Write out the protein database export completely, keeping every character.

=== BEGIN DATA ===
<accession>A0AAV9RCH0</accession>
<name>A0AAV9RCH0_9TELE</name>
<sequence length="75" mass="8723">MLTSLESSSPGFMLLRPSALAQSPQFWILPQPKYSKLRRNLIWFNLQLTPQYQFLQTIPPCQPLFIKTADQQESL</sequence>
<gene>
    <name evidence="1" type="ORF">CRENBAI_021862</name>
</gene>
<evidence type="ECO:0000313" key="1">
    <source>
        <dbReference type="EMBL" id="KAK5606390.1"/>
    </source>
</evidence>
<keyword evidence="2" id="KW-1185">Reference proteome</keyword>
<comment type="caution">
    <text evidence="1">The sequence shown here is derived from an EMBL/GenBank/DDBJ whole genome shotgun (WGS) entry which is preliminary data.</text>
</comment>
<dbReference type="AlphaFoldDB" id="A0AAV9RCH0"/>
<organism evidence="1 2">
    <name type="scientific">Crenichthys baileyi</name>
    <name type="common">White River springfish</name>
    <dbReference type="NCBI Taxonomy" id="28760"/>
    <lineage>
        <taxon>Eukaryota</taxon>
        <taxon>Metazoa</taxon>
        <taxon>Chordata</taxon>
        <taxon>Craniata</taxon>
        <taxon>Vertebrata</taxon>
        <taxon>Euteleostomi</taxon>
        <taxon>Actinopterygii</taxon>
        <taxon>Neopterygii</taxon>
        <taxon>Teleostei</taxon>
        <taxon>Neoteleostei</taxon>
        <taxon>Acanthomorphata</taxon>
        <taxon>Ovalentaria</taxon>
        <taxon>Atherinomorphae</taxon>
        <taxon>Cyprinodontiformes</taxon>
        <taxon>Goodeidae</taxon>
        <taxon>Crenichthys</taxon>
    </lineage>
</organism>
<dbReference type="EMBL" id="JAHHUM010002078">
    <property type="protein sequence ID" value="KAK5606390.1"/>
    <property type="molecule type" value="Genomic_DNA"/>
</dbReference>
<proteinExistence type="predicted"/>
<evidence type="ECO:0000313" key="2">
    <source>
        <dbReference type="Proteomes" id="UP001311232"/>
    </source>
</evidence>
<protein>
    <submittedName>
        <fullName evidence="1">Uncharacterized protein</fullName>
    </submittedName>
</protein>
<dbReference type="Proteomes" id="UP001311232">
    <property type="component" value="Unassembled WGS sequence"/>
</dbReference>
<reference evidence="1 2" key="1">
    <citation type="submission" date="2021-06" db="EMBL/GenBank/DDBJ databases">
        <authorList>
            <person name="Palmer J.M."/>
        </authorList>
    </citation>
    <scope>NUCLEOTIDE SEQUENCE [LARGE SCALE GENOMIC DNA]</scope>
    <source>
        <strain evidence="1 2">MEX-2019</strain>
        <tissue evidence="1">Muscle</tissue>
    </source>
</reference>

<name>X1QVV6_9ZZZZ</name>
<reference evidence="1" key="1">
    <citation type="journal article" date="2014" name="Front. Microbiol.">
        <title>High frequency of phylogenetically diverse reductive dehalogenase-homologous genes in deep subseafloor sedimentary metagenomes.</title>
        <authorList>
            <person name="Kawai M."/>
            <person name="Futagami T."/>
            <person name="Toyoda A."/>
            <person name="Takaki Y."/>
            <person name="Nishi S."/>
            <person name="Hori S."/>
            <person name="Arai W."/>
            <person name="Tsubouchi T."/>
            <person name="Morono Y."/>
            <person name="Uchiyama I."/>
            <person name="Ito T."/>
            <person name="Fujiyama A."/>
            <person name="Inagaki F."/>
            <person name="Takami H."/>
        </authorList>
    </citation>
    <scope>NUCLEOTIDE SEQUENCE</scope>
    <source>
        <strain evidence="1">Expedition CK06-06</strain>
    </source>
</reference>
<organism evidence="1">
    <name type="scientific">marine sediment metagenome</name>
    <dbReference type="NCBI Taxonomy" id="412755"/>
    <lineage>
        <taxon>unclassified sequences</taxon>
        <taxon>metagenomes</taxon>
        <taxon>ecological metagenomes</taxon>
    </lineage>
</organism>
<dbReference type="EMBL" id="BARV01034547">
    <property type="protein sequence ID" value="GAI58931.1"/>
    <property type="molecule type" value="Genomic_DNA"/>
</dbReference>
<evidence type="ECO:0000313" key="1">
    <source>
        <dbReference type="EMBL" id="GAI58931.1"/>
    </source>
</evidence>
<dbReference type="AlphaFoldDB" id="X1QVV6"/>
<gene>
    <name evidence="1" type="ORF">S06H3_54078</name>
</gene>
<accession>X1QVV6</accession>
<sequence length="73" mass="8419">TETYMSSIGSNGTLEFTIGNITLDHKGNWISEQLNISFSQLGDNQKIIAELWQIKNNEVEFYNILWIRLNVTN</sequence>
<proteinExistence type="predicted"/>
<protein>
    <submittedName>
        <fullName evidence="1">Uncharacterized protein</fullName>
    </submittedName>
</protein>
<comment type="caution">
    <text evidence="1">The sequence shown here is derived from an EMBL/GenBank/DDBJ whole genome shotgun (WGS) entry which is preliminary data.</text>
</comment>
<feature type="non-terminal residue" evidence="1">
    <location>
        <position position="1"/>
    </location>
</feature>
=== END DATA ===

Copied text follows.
<accession>A0AAV9RCH0</accession>
<name>A0AAV9RCH0_9TELE</name>
<sequence length="75" mass="8723">MLTSLESSSPGFMLLRPSALAQSPQFWILPQPKYSKLRRNLIWFNLQLTPQYQFLQTIPPCQPLFIKTADQQESL</sequence>
<gene>
    <name evidence="1" type="ORF">CRENBAI_021862</name>
</gene>
<evidence type="ECO:0000313" key="1">
    <source>
        <dbReference type="EMBL" id="KAK5606390.1"/>
    </source>
</evidence>
<keyword evidence="2" id="KW-1185">Reference proteome</keyword>
<comment type="caution">
    <text evidence="1">The sequence shown here is derived from an EMBL/GenBank/DDBJ whole genome shotgun (WGS) entry which is preliminary data.</text>
</comment>
<dbReference type="AlphaFoldDB" id="A0AAV9RCH0"/>
<organism evidence="1 2">
    <name type="scientific">Crenichthys baileyi</name>
    <name type="common">White River springfish</name>
    <dbReference type="NCBI Taxonomy" id="28760"/>
    <lineage>
        <taxon>Eukaryota</taxon>
        <taxon>Metazoa</taxon>
        <taxon>Chordata</taxon>
        <taxon>Craniata</taxon>
        <taxon>Vertebrata</taxon>
        <taxon>Euteleostomi</taxon>
        <taxon>Actinopterygii</taxon>
        <taxon>Neopterygii</taxon>
        <taxon>Teleostei</taxon>
        <taxon>Neoteleostei</taxon>
        <taxon>Acanthomorphata</taxon>
        <taxon>Ovalentaria</taxon>
        <taxon>Atherinomorphae</taxon>
        <taxon>Cyprinodontiformes</taxon>
        <taxon>Goodeidae</taxon>
        <taxon>Crenichthys</taxon>
    </lineage>
</organism>
<dbReference type="EMBL" id="JAHHUM010002078">
    <property type="protein sequence ID" value="KAK5606390.1"/>
    <property type="molecule type" value="Genomic_DNA"/>
</dbReference>
<proteinExistence type="predicted"/>
<evidence type="ECO:0000313" key="2">
    <source>
        <dbReference type="Proteomes" id="UP001311232"/>
    </source>
</evidence>
<protein>
    <submittedName>
        <fullName evidence="1">Uncharacterized protein</fullName>
    </submittedName>
</protein>
<dbReference type="Proteomes" id="UP001311232">
    <property type="component" value="Unassembled WGS sequence"/>
</dbReference>
<reference evidence="1 2" key="1">
    <citation type="submission" date="2021-06" db="EMBL/GenBank/DDBJ databases">
        <authorList>
            <person name="Palmer J.M."/>
        </authorList>
    </citation>
    <scope>NUCLEOTIDE SEQUENCE [LARGE SCALE GENOMIC DNA]</scope>
    <source>
        <strain evidence="1 2">MEX-2019</strain>
        <tissue evidence="1">Muscle</tissue>
    </source>
</reference>

<name>X1QVV6_9ZZZZ</name>
<reference evidence="1" key="1">
    <citation type="journal article" date="2014" name="Front. Microbiol.">
        <title>High frequency of phylogenetically diverse reductive dehalogenase-homologous genes in deep subseafloor sedimentary metagenomes.</title>
        <authorList>
            <person name="Kawai M."/>
            <person name="Futagami T."/>
            <person name="Toyoda A."/>
            <person name="Takaki Y."/>
            <person name="Nishi S."/>
            <person name="Hori S."/>
            <person name="Arai W."/>
            <person name="Tsubouchi T."/>
            <person name="Morono Y."/>
            <person name="Uchiyama I."/>
            <person name="Ito T."/>
            <person name="Fujiyama A."/>
            <person name="Inagaki F."/>
            <person name="Takami H."/>
        </authorList>
    </citation>
    <scope>NUCLEOTIDE SEQUENCE</scope>
    <source>
        <strain evidence="1">Expedition CK06-06</strain>
    </source>
</reference>
<organism evidence="1">
    <name type="scientific">marine sediment metagenome</name>
    <dbReference type="NCBI Taxonomy" id="412755"/>
    <lineage>
        <taxon>unclassified sequences</taxon>
        <taxon>metagenomes</taxon>
        <taxon>ecological metagenomes</taxon>
    </lineage>
</organism>
<dbReference type="EMBL" id="BARV01034547">
    <property type="protein sequence ID" value="GAI58931.1"/>
    <property type="molecule type" value="Genomic_DNA"/>
</dbReference>
<evidence type="ECO:0000313" key="1">
    <source>
        <dbReference type="EMBL" id="GAI58931.1"/>
    </source>
</evidence>
<dbReference type="AlphaFoldDB" id="X1QVV6"/>
<gene>
    <name evidence="1" type="ORF">S06H3_54078</name>
</gene>
<accession>X1QVV6</accession>
<sequence length="73" mass="8419">TETYMSSIGSNGTLEFTIGNITLDHKGNWISEQLNISFSQLGDNQKIIAELWQIKNNEVEFYNILWIRLNVTN</sequence>
<proteinExistence type="predicted"/>
<protein>
    <submittedName>
        <fullName evidence="1">Uncharacterized protein</fullName>
    </submittedName>
</protein>
<comment type="caution">
    <text evidence="1">The sequence shown here is derived from an EMBL/GenBank/DDBJ whole genome shotgun (WGS) entry which is preliminary data.</text>
</comment>
<feature type="non-terminal residue" evidence="1">
    <location>
        <position position="1"/>
    </location>
</feature>